On the Death of an Old Lover




I didn't know he'd died until I read about it in the paper.  Not that it was entirely unexpected; I'd found myself waiting, more days than not these past several months, for his name to show up in the obituaries.  I don't know why.  I hadn't given him more than a passing thought in years.  Then, last Christmas, I caught a glimpse of him across a crowded department store.  He looked old.  But then, I hadn't seen him in years, and time passes.  The paper said he was eighty-two.  A ripe enough age.  Died peacefully at home, surrounded by family.  That meant an expected death, which meant illness, mitigated most likely by pain-relieving drugs (hence peaceful).  All of which probably meant cancer.

Traveled extensively . . . followed by a list of countries, quite a few.  That must have been how he spent his retirement years, traveling.  Well, lucky him!

No, I wasn't jealous really.  Perhaps a little envious.  Like the man who doesn't want to take the time to write but wishes he had written, I would like to have traveled.  Preceded in death by . . . his parents, a brother, an ex-wife.  Survivors include . . .  Another ex-wife.  Many nieces and nephews.  A sister.

Huh.  I closed the paper up and tossed it aside.  I didn't even think, And me.  It wasn't until a few days later that I discovered old memories must have been churned up because bits and pieces of them were starting to surface in my mind.  At various odd moments during the day they would live in me again.  Flashes, a few seconds of time, images left behind.  Bedrooms featured heavily in these.  Late night visits to his office.  A living room floor.  The shower.  The backporch swing.  But also snatches of conversations, cars, restaurants.  Fights, eventually.  Growing dissatisfactions.  I made of him much more than he was, probably.  Taller, more broad-minded, kinder.  I was quite young when met.  Of age, yes; but still very young.  And I never could figure out if he didn't want me to grow up – because then I would no longer be his protege – or if he did want me to outgrow him, and was just waiting patiently for that to happen.  We'd be together a few years, and then I'd leave him.  Perhaps that's what he'd expected, wanted.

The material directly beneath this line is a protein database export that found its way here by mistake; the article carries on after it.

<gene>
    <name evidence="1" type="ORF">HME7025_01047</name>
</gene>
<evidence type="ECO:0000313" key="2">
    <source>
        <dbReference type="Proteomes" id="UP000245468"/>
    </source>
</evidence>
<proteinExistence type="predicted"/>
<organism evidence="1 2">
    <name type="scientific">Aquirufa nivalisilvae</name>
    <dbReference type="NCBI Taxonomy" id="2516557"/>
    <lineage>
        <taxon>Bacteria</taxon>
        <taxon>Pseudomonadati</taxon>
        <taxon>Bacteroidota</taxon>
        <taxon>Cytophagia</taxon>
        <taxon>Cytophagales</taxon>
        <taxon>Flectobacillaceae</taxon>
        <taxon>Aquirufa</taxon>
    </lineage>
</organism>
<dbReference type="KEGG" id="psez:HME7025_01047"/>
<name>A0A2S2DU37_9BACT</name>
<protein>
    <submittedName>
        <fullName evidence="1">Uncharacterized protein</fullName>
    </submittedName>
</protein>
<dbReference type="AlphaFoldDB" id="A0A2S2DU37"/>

I had left him, after three years.  He made me angry.  He made me feel boxed-in and somehow wrong.  But –  But –  The way he touched my breasts.  The way he was so good at oral sex.  What else did I remember?  His look, his particular way of holding himself, of shuffling round the kitchen and down the hall, the feel of his back.  These memories flashed through my mind, evaporated:  how could they come back again, now?  I was walking down the street today when I felt a sudden sense of dislocation, brought on by the knowledge that what I could see, everything I could see, he could not.  These buildings, these cars, people, trees, he could, just a few days ago, have stood beside me and witnessed.  Now he could not.  Now he was (presumably) someplace else, experiencing some other reality.  Which meant that my reality was only one of several, at least.  And to this reality – and to me – he was in all likelihood oblivious, as oblivious to this existence as I was to his.

I was his oblivion.  Walking down the street, looking all around me, staring goggle-eyed at the buildings, the people, the trees, the pavement, the sky, I understood that all this was his oblivion.  Me, and everything around me, his oblivion.  He was here no more.  For him, nothing was here anymore.  There was no past anymore.  This did not make me feel sad.  It only made me feel strange.  The street I walked lay in the gulf between us, he and I, and oblivion was all around me, and it was wonderfully, horribly, strange . . .





~ END ~








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